On second thought, I could run these steel pieces on the outside and use 3” steel all the way around. Would have to bend around to clear the muffler at the front.
Or, could run 2” x 3/8” inside the frame rails.

To compare square areas: 1/4” x 2.5” = 0.625 sq in
3/8” x 2” = 0.75 sq in
1/4" x 3" = 0.75 sq in

I also was looking to bolt/weld a doubler over the notch I’ll have to cut in the reinforcement to clear the front axle. Mainly because I like to worry, and don’t want to question that part everytime I use a bucket. I have NOT dug into beefing up the front end YET, but I did see some pictures on the PF Engineering site. Maybe once I get the frame done. *I can’t keep the tractor down too long at one time; I don’t want to push mow the yard!

I also realize the Tuff Torq K46 isn’t necessarily the premier tranny for what I’m planning to do. I plan to change it to synthetic fluid once I get 10 hours or so on it, and I am going to fabricate a fan duct to guide the airflow around the tranny to help cooling. And add a little temperature gauge to give me a temp readout. If I remember, I’ll drill and tap the drain ports in the bottom. That said, I’d also like to remove the pressure reducer that cuts reverse speeds…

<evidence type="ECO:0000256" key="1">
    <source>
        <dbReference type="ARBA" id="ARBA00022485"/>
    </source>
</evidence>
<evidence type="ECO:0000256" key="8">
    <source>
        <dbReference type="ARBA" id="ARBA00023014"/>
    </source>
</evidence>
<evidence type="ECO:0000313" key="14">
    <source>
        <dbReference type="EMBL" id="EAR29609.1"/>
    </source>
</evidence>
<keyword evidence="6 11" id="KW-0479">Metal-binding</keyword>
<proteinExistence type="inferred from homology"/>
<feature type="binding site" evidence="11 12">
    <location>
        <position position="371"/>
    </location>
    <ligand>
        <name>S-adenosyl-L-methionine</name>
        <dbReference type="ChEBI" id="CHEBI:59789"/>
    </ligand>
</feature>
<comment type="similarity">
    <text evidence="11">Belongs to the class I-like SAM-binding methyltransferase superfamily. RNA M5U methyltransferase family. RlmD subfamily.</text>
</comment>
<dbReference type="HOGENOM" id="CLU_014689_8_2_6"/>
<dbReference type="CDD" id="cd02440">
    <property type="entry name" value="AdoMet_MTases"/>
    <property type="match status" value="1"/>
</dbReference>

Looking for advice from you folks who have gone down this road before. Thanks.
 

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You are going to fabricate a fan duct,with a fan ? Ive read, on MTF about using twelve volt fans for better cooling of hydro.Way more blade speed, then the belt driven fan.I think John deer had a hydro cooled with an electric fan.
 

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Discussion Starter #4
slow wrench, I was looking to get cooler air to the fan, then guide the airflow across more of the tranny surface area and out...but a 12volt fan does sound like a good option. I've also considered doubling the fan, replacing it with a 10" diameter unit, but haven't nailed down a solution yet.

Frame reinforcement: I've mulled over a couple of options, since I want to add a front end loader to this machine. I also know I am really hard on equipment, and figure I better beef this thing up before I damage it. From all the reading I've done, 1/8" bars aren't going to help enough. I'm looking at duplicating (partly) what ridgestalker did with 3" x 1/4" steel the length of the frame, on both sides. Bolted together. Or, use a 3" x 1/4" C channel on one side, and flat steel on the other.